Lovely column in today’s FT (behind a paywall, alas) about the MBA degree, a qualification that I’ve long regarded as pernicious. The peg for the piece is the fact that King’s College London is launching a new business school which is very pointedly not offering an MBA. At one point, Broughton retells a story about the “marshmallow challenge” invented by Peter Skillman (a former smartphone company executive):
A team of four or five people is asked to build the tallest possible structure using 20 strands of dry spaghetti, a roll of tape, a ball of string and a marshmallow, in 18 minutes. Mr Skillman found that the most successful were children just out of kindergarten. They immediately began building, and if their tower collapsed they would build again. The worst were recent MBA graduates. They would start by arguing about who had the most expertise, then sketch blueprints and make calculations before constructing a tower. If it collapsed, they had no time to start over.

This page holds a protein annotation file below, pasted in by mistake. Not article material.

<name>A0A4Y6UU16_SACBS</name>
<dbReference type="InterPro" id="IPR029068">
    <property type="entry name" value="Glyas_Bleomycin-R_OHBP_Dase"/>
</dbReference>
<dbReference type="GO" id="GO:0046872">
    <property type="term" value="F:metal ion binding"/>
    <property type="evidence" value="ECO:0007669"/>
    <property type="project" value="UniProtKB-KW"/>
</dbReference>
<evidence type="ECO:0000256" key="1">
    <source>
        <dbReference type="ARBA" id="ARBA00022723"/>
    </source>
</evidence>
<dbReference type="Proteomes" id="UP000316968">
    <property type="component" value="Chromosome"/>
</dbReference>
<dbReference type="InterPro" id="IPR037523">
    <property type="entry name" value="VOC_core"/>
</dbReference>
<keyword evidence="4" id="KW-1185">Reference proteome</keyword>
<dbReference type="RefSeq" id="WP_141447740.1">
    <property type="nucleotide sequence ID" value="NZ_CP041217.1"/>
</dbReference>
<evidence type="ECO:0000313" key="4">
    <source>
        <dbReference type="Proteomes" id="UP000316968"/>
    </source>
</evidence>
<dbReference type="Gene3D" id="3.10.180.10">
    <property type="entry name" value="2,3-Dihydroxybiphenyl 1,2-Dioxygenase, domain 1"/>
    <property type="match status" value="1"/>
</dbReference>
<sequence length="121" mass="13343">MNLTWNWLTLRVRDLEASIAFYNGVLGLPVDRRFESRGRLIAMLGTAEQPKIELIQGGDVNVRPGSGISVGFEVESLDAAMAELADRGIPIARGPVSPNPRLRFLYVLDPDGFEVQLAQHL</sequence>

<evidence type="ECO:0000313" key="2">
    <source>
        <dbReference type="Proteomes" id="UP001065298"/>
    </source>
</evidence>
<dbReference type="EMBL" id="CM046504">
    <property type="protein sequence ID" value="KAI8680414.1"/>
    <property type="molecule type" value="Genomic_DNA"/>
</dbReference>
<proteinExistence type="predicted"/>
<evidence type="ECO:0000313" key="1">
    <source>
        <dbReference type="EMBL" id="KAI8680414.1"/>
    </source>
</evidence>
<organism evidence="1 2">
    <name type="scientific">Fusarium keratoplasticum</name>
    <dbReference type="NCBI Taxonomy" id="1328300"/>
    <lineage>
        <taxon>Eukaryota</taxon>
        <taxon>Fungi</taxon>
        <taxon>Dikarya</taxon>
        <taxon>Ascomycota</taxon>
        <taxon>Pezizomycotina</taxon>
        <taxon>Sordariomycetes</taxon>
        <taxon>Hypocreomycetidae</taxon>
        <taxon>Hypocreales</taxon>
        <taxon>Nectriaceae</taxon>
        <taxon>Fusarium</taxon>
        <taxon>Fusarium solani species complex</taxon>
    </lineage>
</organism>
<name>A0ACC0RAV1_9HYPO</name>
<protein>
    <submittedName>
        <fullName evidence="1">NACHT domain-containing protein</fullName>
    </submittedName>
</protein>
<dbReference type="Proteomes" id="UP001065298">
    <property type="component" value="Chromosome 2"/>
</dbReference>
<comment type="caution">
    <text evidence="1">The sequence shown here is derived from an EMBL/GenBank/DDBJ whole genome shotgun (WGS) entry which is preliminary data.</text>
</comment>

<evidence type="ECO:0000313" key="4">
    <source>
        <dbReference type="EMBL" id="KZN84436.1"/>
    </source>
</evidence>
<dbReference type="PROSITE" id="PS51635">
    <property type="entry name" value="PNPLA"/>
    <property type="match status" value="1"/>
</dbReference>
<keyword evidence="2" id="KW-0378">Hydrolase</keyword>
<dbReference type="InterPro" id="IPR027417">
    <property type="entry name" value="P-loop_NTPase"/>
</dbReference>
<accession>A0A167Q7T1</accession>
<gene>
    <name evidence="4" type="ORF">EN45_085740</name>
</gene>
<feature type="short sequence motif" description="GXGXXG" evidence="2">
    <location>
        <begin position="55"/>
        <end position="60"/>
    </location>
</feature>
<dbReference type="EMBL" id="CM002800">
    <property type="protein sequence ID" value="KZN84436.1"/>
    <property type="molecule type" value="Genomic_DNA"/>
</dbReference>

That sounds too good to be true. Still, as the Italians say, if it’s not true it ought to be.
This morning’s Observer column:
One of my favourite books is The Education of Henry Adams (published in 1918). It’s an extended meditation, written in old age by a scion of one of Boston’s elite families, on how the world had changed in his lifetime, and how his formal education had not prepared him for the events through which he had lived. This education had been grounded in the classics, history and literature, and had rendered him incapable, he said, of dealing with the impact of science and technology.
Re-reading Adams recently left me with the thought that there is now an opening for a similar book, The Education of Mark Zuckerberg. It would have an analogous theme, namely how the hero’s education rendered him incapable of understanding the world into which he was born. For although he was supposed to be majoring in psychology at Harvard, the young Zuckerberg mostly took computer science classes until he started Facebook and dropped out. And it turns out that this half-baked education has left him bewildered and rudderless in a culturally complex and politically polarised world…